Those helpful people at Cinema 16 have performed another public service with the release of their latest short film compendium, this double disc of international shorts, combining films you will perhaps have heard of but never got to see, such as Andrea Arnold’s unnerving Wasp, Guy Maddin and Isabella Rossellini’s surreal memoir My Dad Is 100 Years Old; debut or student works by celebrated directors like Guillermo Del Toro (Doña Lupe) and striking recent work including Simon Ellis’ Soft, innovatively mixing video and mobile phone footage as hoodies terrorise a suburban father and son. Short films act as calling cards to film studios or intense gems in their own right, notably Campion’s A Girl’s Own Story. Sembene’s Borom Sarret, a pioneering work of African cinema is here, as is delightful animation by Sylvain Chomet and an impressionistic study of Hitler by Sokurov. Brief these films may be but they have commendable depth and darkness too. www.cinema16.org

Patti Smith: Dream Of Life

By Nick Bradshaw

Patti Smith sits in her bedroom, a kind of memory theatre strewn with analogue bric-a-brac (a film camera, a typewriter, a guitar, a cat). The camera is on her; so it has been for a decade, dogged by director Steven Sebring since she resumed her life as a public punk poet after the death of her husband Fred ‘Sonic’ Smith. “I’m not leaving this corner until the film’s done,” she tells Steven Sebring, who would clearly let the filming run for ever, no matter how much 16mm he’d run through. Around her float the spirits of the dead: Ginsberg, Whitman, Blake, Picasso, Pollock. There are paeans to the late Robert Mapplethorpe, Gregory Corso, Benjamin Smoke, and the ‘mystical lethargy’ of Billie Holiday. As for the living: Dylan is all around; Sam Shepard turns up for a jam. Smith describes the art of inconspicuous peeing in the passenger seat of a small airplane, then reads Rimbaud on a urinal; the film is all layers of home-movie directness and fragments of the bygone. “We all have a voice, and a responsibility to exercise it,” to connect with our ancestors and future generations, says Smith, and she sure keeps it rolling. www.vervepics.com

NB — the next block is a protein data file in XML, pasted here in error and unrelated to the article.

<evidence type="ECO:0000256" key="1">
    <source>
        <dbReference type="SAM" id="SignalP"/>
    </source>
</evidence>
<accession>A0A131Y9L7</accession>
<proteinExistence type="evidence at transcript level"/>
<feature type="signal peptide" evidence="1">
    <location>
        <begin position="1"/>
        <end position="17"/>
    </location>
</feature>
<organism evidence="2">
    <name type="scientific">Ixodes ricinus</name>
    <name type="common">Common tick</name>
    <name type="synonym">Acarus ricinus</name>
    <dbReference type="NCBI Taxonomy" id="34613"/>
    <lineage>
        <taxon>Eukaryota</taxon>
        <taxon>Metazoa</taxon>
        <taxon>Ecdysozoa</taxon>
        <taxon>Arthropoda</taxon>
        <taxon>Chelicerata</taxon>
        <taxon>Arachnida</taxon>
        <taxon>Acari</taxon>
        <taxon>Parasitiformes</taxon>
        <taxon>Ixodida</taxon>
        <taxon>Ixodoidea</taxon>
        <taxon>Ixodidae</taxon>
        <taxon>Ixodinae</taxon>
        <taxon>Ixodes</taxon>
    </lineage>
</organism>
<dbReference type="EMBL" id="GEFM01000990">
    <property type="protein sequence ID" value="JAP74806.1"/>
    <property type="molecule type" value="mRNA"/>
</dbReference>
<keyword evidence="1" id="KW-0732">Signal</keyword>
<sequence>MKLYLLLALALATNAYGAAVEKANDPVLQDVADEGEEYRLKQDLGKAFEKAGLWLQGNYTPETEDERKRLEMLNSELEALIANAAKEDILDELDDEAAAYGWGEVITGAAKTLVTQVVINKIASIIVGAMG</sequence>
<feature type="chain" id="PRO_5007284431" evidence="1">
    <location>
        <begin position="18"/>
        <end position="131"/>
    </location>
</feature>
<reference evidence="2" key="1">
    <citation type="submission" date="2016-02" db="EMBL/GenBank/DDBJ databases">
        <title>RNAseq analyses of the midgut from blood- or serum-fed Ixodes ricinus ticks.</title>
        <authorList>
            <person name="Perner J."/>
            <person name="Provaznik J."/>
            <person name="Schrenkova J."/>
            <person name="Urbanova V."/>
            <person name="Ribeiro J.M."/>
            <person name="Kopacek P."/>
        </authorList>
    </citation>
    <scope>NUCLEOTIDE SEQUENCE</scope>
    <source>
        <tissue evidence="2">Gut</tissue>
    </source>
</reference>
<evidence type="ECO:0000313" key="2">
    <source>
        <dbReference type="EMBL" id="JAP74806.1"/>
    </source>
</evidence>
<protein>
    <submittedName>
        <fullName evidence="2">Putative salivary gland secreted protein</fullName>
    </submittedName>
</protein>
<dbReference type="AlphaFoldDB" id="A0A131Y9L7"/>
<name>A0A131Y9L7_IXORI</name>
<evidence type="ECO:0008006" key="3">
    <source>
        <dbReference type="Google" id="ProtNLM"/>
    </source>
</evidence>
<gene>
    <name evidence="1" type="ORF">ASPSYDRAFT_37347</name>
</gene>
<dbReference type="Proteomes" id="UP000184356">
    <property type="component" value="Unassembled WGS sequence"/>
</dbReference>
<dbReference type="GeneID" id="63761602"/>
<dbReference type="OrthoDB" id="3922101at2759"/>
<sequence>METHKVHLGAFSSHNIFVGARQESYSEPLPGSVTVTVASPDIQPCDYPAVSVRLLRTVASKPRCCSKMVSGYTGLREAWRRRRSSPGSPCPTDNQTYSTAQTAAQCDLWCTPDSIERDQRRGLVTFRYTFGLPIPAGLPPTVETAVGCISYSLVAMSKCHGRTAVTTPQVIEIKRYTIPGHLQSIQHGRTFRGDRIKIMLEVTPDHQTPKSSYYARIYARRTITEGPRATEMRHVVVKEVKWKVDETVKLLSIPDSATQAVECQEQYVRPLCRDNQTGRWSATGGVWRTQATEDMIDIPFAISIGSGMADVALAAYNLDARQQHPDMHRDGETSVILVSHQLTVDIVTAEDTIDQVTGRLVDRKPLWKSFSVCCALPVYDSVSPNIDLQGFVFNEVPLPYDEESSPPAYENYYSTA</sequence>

By Celluloid Liberation Front

Set in the pre-gentrified soundscape of Brixton, tuned in to the bass frequencies of the Black community resisting in apnoea under the repressive yet unstable surface of British history at a critical juncture of its (under)development: Babylon is a shamefully forgotten masterpiece of British cinema. The magic of this film is constituted by the brilliantly orchestrated transposition onto celluloid of the socially conscious culture that the sound systems, back in the Caribbean, and later in England, have always been tuned to; here the MC is replaced by the filmmaker, the microphone by a camera and the physicality of the bass is rendered through the livid intensity of the images. The dvd comes with the documentary extra Dread, Beat an’ Blood, also directed by Franco Rosso, and portrays the art and times of insurgent dub poet Linton Kwesi Johnson, friend and initiator of the director to the sound systems scene. www.rarovideo.com